With Steven Spielberg stepping down to getting merely an "executive producer"
credit, director Joe Johnston's "Jurassic Park III" could unquestionably have
been an irrelevant, needless second sequel to one of the biggest money-making
franchises of all time. With all of its possible story options told out in
the first two pictures, could there really be more to do with the premise
aside from hack together pieces from the predecessors and construct them into
a new, cohesive whole? Quite the contrary, as "Jurassic Park III" turns out
to be a new kind of breed of dinosaur--a little long in the tooth, but with
just enough life to resurrect not only the series, but the genre of big,
summer action-adventure movies.
If 1993's "Jurassic Park" was a groundbreaking achievement, both in modern
special effects and marvelous, cliffhanging storytelling, and 1997's "The
Lost World: Jurassic Park" was a joyless, boring misfire with none of the
magic that made the original so memorable, then "Jurassic Park III" stands as
infinitely better than the second film, but not quite up to par with the
first. Still, it's an entertaining and tightly-wound suspense yarn that,
clocking in at 92 minutes, is over a half-hour shorter than the previous
"Jurassic" excursions. This running time difference works as a definite
asset, as the story and break-neck action sequences get going almost right
away, bypassing the dreary, seemingly endless exposition that made "The Lost
World" almost a chore to endure.
Triumphantly reprising his role from the first movie, Sam Neill stars as Dr.
Alan Grant, a paleontologist who, seven years after his unforgettable
experiences at Jurassic Park, still must field questions about what he went
through and saw. A proposition comes his way in the form of Paul (William H.
Macy) and Amanda Kirby (Tea Leoni), a wealthy, married couple who wish to fly
over Isla Sorna and take in the glorious sights of the dinosaur-infested Site
B. Following a generous paycheck that leads Dr. Grant; his young, wide-eyed
assistant, Billy Brennan (Alessandro Nivola); and three other crew members,
to accompany the Kirby's on their "harmless" trip, their real motives emerge.
The Kirby's, it seems, are a middle-class, divorced couple who have every
intention of landing the plane on Isla Sorna to begin searching for their
14-year-old son, Eric (Trevor Morgan), whose paraglide crashed there eight
weeks earlier. When their airplane crashes on the island, however, they find
themselves stranded without any way of calling for help, in a land of
dinosaurs that would happily eat them for lunch.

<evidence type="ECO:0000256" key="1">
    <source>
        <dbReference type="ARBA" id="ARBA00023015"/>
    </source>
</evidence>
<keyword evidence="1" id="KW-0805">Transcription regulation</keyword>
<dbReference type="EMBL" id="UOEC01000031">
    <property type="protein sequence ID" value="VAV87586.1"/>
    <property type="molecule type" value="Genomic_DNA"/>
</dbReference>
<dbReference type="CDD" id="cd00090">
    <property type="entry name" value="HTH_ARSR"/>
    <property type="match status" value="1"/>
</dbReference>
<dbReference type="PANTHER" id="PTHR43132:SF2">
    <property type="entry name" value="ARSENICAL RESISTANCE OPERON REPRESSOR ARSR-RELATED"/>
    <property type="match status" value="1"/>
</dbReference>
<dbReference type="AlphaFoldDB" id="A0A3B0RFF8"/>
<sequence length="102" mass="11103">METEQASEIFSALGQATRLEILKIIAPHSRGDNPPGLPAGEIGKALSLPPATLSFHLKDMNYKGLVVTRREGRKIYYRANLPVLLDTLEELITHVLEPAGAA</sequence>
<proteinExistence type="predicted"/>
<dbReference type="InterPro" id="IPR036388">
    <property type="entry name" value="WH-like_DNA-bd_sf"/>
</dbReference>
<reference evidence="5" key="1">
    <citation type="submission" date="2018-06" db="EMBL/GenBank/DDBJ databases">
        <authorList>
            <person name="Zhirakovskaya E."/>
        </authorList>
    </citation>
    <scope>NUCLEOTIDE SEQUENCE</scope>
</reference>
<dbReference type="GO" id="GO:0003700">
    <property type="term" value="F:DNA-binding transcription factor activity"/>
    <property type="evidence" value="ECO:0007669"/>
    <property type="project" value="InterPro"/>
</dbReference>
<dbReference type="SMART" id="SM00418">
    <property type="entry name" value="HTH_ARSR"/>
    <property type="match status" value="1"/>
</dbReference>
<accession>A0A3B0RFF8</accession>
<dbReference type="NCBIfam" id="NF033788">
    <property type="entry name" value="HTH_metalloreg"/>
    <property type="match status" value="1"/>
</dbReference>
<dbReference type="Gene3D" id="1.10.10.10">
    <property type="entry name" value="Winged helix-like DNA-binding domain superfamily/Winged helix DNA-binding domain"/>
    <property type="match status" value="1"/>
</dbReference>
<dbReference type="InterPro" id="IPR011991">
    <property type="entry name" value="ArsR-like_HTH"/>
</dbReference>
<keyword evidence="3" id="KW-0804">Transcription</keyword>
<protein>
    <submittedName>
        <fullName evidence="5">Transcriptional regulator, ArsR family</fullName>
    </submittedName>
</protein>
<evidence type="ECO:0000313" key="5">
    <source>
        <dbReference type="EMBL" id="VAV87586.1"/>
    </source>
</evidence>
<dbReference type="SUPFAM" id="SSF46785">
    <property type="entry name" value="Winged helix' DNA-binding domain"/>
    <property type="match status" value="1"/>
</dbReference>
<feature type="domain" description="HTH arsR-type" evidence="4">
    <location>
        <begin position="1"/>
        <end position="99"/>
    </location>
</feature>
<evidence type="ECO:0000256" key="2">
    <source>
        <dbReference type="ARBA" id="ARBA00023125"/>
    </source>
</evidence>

With little more than a brief fifteen-minute introduction to the characters
and plot, "Jurassic Park III" jumps to the chase, literally and figuratively.
The next hour is an almost non-stop parade of snazzy, state-of-the-art visual
effects that make the creatures look more realistic and elaborate than ever,
and fast-moving, breathtaking action set pieces that don't hardly let up to
allow you to breathe. One such sequence, set on a creaky jawbridge that the
potential victims have no idea is located inside a giant birdcage with
flying, carnivorous Pteranodons, jauntily milks the tension for all its
Also working to the film's advantage is the intoxicating sense of wonder that
the dinosaurs are depicted with--a trait that made the original so special,
and one that was utterly absent from the followup. This assured, smart
decision allows to give the film an unexpected depth that it otherwise might
not have had in such a quick-paced narrative. The music, by Don Davis,
powerfully recaptures the lush score that John Williams perfected in the
original. And the screenplay, by Peter Buchman, Alexander Payne (1999's
"Election"), and Jim Taylor, is crisply well-written.
With so many dinosaur chases, the character interaction is effective,
workmanlike, and kept to a minimum. Sam Neill proves again what a
mesmerizing, underrated actor he is, and why he is better suited for the
"hero" role than the slightly nerdy Jeff Goldblum was in "The Lost World."
Making the debut appearances in the series, William H. Macy (2000's "State
and Main") and Tea Leoni (2000's "The Family Man") are just the type of
strong character actors that give their roles the added nuances needed to
avoid cliches. In only a few scenes, we are able to believe that Paul and
Amanda Kirby are divorcees who still, in one way or the other, love each
other very much. Laura Dern (2000's "Dr. T and the Women") also makes a
refreshing appearance, albeit a fairly small one, as Ellie Sadler, her
character from the original. Dern is such a likable presence, and does such a
good job here with not much screen time, that it's a shame she couldn't have
been right alongside Neill throughout. One thing is for sure: their chemistry
together is undeniable.
"Jurassic Park III" is so thrilling a motion picture that its ending,
unfortunately, comes out feeling anticlimactic. A final run-in with their
meat-eating adversaries seems missing, as if the makers couldn't wait for the
film to come to a close. The disappointing conclusion aside, "Jurassic Park
III" is a welcome return to the style and startling execution that made the
1993 picture such a success. With a final image that hints at a possible
fourth "Jurassic" adventure, the thought of such, it turns out, doesn't seem
like such a bad idea after all.
Copyright © 2001 Dustin Putman